"Pluto is (not) a Planet"

Written by Paul Sutter on Monday, 10 April 2017. Posted in From The Desk of...The Chief Scientist

Recently Joe Heimlich, co-director of COSI's Center for Research and Evaluation, fired off a quick question for me: rumors abound that Pluto may be reinstated as a planet. Is it true? What gives? (I'm paraphrasing).

In 2006 the International Astronomical Union adopted the following requirements for planethood: An object must 1) orbit the sun, 2) be large enough that its own self-gravity pulls it into a spherical shape, and 3) clear the neighborhood of its orbit of any debris.

With its large moon Charon, and all the other junk in the outer solar system, Pluto failed requirement 3 and was demoted to "dwarf planet" status.

The decision was met with heavy criticisms within the astronomical community. Why should a definition of an object rely on its environment and not just on properties of the object itself? If the Earth were moved to the orbit of Pluto, we would lose our planet status - how does that make sense? Why weren't all interested parties involved in the vote back in 2006? And so on.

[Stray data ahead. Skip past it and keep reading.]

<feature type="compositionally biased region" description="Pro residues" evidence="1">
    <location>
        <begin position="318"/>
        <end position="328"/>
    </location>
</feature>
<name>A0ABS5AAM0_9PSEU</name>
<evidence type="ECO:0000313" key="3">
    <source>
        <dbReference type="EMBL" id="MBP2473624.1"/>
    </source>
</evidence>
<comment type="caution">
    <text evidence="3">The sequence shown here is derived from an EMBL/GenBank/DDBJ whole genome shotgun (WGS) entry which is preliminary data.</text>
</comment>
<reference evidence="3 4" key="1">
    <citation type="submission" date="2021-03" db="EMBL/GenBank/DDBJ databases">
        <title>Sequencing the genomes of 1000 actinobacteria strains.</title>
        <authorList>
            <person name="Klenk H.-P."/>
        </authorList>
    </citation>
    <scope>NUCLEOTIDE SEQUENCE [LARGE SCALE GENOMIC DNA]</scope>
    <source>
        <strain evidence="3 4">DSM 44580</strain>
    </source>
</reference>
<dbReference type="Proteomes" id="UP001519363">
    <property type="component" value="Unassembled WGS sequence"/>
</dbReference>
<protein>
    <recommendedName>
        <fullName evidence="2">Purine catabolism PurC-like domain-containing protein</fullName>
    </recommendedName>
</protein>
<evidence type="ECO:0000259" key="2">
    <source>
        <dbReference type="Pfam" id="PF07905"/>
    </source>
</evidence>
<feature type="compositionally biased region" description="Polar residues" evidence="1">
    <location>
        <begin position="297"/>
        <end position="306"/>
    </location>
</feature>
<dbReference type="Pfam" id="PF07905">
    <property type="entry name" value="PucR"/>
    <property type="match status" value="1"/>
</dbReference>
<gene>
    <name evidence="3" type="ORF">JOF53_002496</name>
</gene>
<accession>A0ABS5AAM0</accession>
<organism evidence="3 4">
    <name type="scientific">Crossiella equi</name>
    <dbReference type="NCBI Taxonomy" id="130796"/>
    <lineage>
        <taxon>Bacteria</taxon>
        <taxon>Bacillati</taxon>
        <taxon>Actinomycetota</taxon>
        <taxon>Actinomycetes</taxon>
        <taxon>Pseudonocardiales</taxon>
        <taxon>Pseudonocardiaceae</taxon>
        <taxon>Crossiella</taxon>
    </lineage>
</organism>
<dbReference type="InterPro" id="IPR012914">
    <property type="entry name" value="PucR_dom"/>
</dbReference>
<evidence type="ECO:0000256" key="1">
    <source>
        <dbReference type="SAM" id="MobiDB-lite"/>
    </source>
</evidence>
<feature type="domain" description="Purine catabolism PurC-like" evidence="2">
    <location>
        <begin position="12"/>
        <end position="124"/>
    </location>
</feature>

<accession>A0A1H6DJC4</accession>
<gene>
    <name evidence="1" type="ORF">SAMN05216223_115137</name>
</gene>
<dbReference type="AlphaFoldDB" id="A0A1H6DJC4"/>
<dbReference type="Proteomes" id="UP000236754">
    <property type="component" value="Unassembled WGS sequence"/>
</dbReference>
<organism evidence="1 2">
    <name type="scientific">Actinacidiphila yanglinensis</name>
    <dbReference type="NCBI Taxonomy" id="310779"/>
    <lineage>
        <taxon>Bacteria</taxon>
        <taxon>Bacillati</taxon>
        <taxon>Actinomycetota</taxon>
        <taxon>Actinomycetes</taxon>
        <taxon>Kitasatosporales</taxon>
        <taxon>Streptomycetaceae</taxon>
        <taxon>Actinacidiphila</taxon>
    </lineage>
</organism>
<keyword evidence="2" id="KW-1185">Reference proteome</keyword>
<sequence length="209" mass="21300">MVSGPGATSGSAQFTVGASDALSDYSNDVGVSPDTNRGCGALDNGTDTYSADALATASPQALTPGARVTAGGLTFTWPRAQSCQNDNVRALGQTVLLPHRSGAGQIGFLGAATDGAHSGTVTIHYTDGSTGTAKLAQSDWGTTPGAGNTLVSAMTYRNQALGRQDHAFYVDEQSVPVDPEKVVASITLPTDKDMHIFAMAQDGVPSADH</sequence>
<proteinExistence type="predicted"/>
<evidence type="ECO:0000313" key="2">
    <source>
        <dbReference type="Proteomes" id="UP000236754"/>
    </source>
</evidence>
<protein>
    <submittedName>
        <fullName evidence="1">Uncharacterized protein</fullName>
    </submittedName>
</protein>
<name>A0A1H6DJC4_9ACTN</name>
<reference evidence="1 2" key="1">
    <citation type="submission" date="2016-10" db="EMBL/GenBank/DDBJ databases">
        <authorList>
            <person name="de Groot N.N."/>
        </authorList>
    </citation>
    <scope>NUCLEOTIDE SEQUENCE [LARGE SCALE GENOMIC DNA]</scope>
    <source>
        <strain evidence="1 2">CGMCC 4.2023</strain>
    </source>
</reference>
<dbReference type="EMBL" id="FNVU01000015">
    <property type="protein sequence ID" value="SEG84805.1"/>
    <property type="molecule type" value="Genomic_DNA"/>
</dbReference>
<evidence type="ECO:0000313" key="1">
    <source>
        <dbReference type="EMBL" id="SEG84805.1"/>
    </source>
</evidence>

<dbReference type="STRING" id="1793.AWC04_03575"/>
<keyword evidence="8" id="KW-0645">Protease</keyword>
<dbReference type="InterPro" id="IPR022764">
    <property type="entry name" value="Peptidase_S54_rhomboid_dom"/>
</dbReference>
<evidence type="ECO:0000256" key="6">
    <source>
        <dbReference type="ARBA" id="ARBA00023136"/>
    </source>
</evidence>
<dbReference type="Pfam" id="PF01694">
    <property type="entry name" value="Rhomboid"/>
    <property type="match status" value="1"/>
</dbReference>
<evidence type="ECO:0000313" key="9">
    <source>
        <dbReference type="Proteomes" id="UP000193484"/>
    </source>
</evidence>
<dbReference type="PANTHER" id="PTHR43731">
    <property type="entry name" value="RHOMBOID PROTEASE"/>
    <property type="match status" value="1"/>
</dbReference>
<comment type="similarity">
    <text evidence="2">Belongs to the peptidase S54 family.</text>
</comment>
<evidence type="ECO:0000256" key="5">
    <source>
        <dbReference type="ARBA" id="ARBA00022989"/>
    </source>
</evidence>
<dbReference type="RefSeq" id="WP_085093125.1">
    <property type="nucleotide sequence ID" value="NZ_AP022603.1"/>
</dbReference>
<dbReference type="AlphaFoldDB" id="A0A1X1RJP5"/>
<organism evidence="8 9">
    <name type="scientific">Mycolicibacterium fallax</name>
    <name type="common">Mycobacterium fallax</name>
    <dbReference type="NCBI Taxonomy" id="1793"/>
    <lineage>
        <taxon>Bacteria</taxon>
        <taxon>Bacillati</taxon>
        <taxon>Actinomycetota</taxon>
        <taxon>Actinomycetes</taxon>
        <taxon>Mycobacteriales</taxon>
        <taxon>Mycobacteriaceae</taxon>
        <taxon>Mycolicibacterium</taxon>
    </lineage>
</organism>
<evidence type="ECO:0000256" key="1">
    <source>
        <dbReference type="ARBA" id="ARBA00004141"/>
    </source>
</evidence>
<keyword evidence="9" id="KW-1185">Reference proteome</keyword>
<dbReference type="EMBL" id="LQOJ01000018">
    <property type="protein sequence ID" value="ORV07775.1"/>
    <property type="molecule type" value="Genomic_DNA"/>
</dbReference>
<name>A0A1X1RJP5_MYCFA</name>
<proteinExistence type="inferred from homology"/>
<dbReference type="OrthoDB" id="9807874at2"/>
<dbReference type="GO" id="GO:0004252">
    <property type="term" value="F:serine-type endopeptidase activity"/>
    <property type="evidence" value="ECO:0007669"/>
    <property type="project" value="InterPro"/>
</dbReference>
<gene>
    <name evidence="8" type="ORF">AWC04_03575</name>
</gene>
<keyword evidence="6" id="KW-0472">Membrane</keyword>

Recently a group of astronomers proposed a new definition of planet: it must be large enough to make it round, and that's it. The new definition covers Pluto and friends, "rogue" planets that aren't bound to any star, and also upgrades some large moons to planetary status.

The debate continues, but one thing is clear: we will never return to a state with exactly 9 planets in the solar system. Either it will continue to be 8 or be around...10,000. We'll see.

About the Author

Paul Sutter

Paul Sutter

Paul Sutter is COSI's Chief Scientist. He is an astrophysicist and offers a wealth of knowledge about our universe. In addition to his COSI position, Paul Sutter is a Cosmological Researcher and Community Outreach Coordinator at The Ohio State University's Center for Cosmology and AstroParticle Physics (CCAPP).